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Games some people play

Although electioneering season has not been officially or formally declared open, the political landscape increasingly resembles a period leading up to next year’s scheduled general elections. Political rallies, engineered hastily and as rapidly collapsing alliances, efforts to resurrect some other lapsed alliances and mainstreaming the religious extremist parties sums up the menu on offer.

First the abortive Muttahida Qaumi Movement-Pakistan(MQM-P) and Pak Sarzameen Party (PSP) merger/alliance. The latter party’s head Mustafa Kamal has spilt the beans after the euphoric announcement of an alliance possibly leading to a merger collapsed within 24 hours. Kamal accused the MQM-P and its leader Farooq Sattar of playing the establishment’s game. In actual fact, as he half admitted later, both parties are creatures of the same establishment. Why was there an interest in and efforts to bring the two surviving Muhajir parties together? Probably the calculation was that it would consolidate the Muhajir vote bank in Karachi and the other cities of Sindh and thereby create room for the establishment to weaken the PPP in its home province and last bastion of electoral strength. The spectacular collapse owed itself to disquiet within the ranks of the MQM-P about its leader’s post-haste decision to join hands with the PSP, particularly over the latter’s rejection of the name ‘MQM’ on the grounds that it was tainted by founder Altaf Hussain’s imprimatur.

The next (simultaneous) alliance to see the light of day and then prove stillborn at birth was the 23-group platform announced by former dictator Pervez Musharraf. The man has to be given a medal for cheek. An absconder from justice (he faces murder charges in the killings of Benazir Bhutto and Akbar Bugti and a treason case), he continues to live in the fantasy never never land of his ‘popularity’. Having tested the waters last time he returned to the country, one would have thought he would have learnt the lesson that his so-called Facebook popularity had no reality on the ground and for good measure was hauled up on serious charges (this may have been one factor in the souring of civil-military relations). The fact that the institution he belonged to reportedly got him off the hook and arranged for his departure from the country would be enough for most mortals. But the commando general has always been long on chutzpah and short on wisdom.

As to mainstreaming the religious extremists, two moves can be discerned in recent days. First, the street agitation by the Tehreek Labaik Ya Rasool Allah (TLYRA) on the omission of the anti-Ahmedi clause in the Election Reforms Act 2017, calling for Law Minister Zahid Hamid’s head, threatening ministers’ families if their demand is not met and threatening to close down the entire country has been treated with kid gloves by the government, fearing a crackdown might provide an excuse for its downfall. Apart from its ongoing Khatm-e-Nabuwat campaign (assisted by the Sunni Tehreek), the TLYRA has spread a climate of fear throughout the country by declaring Mumtaz Qadri, Salmaan Taseer’s assassin, a ‘saint’ of some sort and brandishing blasphemy accusations left and right to browbeat liberal, secular and progressive forces in the country. TLYRA managed to garner a surprising number of votes in the NA-120 and NA-4 by-elections. Representing the Barelvi persuasion, the TLYRA and Sunni Tehreek may have been launched at this juncture to weaken the PML-N’s Punjab vote bank. It is not yet clear whether the TLYRA and the Jamaat ud Dawa floated party, Milli Muslim League, are now registered as legitimate political parties with the election commission or not. In a law abiding society, no group associated with extremism, fanaticism and terrorism should be accorded such legitimation.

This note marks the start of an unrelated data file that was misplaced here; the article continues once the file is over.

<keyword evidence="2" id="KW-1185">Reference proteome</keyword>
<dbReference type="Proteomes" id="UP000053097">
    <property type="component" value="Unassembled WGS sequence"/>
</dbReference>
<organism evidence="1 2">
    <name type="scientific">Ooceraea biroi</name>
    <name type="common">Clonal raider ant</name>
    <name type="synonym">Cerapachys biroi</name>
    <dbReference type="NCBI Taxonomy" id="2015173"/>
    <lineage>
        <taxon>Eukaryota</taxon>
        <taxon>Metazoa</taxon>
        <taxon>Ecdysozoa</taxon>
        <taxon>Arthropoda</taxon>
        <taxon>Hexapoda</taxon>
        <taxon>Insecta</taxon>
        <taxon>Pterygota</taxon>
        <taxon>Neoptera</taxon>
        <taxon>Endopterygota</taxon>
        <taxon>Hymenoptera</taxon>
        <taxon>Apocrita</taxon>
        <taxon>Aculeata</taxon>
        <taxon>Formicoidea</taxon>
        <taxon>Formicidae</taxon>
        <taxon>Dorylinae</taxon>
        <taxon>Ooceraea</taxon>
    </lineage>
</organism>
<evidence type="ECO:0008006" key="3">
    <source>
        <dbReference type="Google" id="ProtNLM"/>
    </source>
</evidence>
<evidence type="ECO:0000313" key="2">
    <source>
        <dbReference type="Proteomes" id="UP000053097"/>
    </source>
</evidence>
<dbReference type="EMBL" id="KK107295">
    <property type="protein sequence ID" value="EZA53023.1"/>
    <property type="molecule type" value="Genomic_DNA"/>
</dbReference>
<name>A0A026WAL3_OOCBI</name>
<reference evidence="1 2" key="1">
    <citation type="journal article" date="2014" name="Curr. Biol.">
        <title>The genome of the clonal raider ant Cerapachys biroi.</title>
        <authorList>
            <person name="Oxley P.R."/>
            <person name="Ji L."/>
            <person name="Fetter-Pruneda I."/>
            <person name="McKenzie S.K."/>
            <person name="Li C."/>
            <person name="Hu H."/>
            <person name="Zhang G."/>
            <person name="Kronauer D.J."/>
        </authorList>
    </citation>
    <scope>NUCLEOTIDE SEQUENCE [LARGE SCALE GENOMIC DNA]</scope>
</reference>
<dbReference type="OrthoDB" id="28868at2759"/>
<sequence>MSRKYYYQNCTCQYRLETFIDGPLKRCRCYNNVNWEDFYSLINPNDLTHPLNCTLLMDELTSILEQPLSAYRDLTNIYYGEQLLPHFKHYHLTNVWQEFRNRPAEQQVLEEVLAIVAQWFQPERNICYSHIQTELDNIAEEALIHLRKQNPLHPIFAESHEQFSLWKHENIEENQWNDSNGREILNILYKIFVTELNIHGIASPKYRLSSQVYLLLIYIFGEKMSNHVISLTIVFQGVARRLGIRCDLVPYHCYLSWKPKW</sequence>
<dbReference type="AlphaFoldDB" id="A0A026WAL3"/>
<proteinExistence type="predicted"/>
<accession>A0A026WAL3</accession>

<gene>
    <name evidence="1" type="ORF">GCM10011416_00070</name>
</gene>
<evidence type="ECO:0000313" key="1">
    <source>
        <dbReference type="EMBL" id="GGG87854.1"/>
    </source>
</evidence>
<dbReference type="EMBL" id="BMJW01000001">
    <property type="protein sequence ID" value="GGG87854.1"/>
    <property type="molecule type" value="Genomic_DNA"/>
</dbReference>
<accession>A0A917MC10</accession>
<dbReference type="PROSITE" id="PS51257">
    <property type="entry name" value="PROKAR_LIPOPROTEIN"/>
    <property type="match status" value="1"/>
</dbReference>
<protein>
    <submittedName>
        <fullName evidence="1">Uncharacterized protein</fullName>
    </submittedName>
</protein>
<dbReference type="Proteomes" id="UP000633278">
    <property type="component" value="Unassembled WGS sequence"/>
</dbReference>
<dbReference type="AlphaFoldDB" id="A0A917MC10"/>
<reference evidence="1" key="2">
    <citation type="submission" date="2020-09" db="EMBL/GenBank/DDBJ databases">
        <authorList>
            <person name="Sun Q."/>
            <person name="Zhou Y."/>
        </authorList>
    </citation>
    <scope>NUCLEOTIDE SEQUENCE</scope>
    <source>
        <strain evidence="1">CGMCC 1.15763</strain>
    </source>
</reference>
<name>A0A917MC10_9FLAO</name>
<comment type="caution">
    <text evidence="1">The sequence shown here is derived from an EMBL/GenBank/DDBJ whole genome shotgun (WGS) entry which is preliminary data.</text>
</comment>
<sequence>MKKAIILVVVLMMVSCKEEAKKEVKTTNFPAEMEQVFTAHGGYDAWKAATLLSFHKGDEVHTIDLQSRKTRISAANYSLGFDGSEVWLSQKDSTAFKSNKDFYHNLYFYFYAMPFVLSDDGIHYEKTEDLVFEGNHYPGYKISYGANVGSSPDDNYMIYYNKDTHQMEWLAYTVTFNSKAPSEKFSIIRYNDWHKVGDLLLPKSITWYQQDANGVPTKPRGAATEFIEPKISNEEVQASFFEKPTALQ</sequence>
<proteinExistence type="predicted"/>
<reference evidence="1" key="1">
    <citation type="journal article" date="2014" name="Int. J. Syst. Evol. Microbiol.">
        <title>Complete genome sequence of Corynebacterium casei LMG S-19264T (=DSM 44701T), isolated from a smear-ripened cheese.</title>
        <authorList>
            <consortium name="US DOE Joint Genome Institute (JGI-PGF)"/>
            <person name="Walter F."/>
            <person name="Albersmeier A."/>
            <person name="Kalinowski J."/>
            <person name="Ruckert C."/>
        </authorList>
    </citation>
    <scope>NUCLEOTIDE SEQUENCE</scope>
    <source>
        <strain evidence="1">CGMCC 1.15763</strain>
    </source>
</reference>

Religious parties such as the Jamaat-i-Islami and the Jamiat Ulema-i-Islam (Fazl) have come together to revive their political fortunes and resurrect the Muttahida Majlis-i-Amal (MMA), an alliance that brought them to power in two provinces during Musharraf’s reign. This platform, dubbed early in its life a Military-Mullah Alliance, hopes to dent the PTI’s vote bank in Khyber Pakhtunkhwa.

In the meantime, the seeming plan to decapitate the two mainstream largest parties and keep leverage over the third appears to be unfolding. Decapitation in the case of the PML-N means turning the PML-N into just a PML by removing from the political firmament the Sharifs (and Ishaq Dar). In the case of the PPP, the targets may be Asif Ali Zardari and Faryal Talpur. For Imran Khan, a different tack may be in store. The powers that be have used him in the past and will likely use him again in future. However, knowing what a loose cannon he is, these same powers may accumulate cases against him to be used in any ’emergency’.

If the pattern of such political manipulation and manoeuvring in our history is any guide, there appears to be a recurring cycle of the establishment creating parties and leaderships to suit its purpose (eg MQM, PML-N), empowering them so long as they toe the establishment’s line, and then targeting them when their utility is over or they acquire wings because of the inherent dynamic of power. Since the political class is disunited in the face of the establishment’s manoeuvrings, this unequal fight has usually gone in favour of the latter. The present scenario promises little different.

Rashed Rahman, "Games some people play," Business Recorder. 2017-11-14.
Keywords: Political parties , Political corruption , Islam and politics , Nawaz Sharif , Asif Ali Zardari , Altaf Hussain , TLYRA , MQM